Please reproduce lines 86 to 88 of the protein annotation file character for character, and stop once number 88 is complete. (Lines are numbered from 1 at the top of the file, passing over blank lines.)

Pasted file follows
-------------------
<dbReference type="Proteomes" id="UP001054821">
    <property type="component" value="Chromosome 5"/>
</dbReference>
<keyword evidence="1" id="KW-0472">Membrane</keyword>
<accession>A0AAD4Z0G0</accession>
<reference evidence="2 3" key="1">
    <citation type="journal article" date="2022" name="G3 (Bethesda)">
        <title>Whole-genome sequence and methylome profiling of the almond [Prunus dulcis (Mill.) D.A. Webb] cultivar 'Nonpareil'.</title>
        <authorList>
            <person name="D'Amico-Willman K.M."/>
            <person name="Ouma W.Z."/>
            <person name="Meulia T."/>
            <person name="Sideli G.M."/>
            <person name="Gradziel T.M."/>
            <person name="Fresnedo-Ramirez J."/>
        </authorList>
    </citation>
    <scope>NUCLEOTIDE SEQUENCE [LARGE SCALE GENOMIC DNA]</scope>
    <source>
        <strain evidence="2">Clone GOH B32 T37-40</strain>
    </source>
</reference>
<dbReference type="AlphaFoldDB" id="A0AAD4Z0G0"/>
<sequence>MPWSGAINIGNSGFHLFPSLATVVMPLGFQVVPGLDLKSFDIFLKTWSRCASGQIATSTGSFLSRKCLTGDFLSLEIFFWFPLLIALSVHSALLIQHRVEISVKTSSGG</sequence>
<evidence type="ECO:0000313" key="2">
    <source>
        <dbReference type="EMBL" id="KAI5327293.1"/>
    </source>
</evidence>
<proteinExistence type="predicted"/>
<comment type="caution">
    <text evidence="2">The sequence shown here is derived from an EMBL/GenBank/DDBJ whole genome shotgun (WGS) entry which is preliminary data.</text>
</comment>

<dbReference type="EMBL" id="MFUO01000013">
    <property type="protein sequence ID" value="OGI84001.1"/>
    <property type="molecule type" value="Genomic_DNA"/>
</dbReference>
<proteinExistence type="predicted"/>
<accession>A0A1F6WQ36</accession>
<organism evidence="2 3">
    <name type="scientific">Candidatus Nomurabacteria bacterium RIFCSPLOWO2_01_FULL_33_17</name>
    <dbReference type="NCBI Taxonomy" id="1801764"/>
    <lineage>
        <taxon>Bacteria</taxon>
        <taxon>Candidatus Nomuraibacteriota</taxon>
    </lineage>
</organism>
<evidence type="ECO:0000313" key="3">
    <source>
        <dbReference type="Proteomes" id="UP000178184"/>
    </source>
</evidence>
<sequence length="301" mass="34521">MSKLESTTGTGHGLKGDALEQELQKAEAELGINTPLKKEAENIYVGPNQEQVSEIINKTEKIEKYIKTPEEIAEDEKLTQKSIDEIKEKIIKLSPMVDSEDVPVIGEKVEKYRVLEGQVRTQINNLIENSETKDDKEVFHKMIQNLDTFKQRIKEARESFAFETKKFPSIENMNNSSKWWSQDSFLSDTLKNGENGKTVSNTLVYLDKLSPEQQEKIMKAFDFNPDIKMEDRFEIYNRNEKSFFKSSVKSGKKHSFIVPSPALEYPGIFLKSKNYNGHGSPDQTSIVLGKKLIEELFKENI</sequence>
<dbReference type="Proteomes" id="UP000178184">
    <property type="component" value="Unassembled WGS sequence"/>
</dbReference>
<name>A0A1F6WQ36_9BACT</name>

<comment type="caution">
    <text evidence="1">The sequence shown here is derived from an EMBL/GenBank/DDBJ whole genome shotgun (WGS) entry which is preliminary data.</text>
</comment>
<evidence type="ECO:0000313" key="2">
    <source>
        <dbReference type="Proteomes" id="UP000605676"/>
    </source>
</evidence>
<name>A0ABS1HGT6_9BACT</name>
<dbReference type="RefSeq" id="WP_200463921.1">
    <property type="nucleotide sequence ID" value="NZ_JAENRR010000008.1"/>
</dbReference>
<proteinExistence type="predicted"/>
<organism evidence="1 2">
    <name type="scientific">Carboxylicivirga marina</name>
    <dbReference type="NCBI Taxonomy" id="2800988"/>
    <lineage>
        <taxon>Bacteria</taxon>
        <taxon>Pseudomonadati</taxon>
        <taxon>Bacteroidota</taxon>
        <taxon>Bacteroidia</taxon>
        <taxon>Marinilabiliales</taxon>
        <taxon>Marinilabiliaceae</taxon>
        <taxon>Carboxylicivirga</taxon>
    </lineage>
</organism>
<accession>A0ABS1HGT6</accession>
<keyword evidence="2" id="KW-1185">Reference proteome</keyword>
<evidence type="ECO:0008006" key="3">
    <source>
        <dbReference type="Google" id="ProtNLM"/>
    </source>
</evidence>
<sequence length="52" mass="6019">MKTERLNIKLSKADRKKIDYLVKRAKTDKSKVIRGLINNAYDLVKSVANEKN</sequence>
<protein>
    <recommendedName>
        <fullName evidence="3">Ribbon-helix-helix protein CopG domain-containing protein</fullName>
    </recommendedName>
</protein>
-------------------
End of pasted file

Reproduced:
<evidence type="ECO:0008006" key="3">
    <source>
        <dbReference type="Google" id="ProtNLM"/>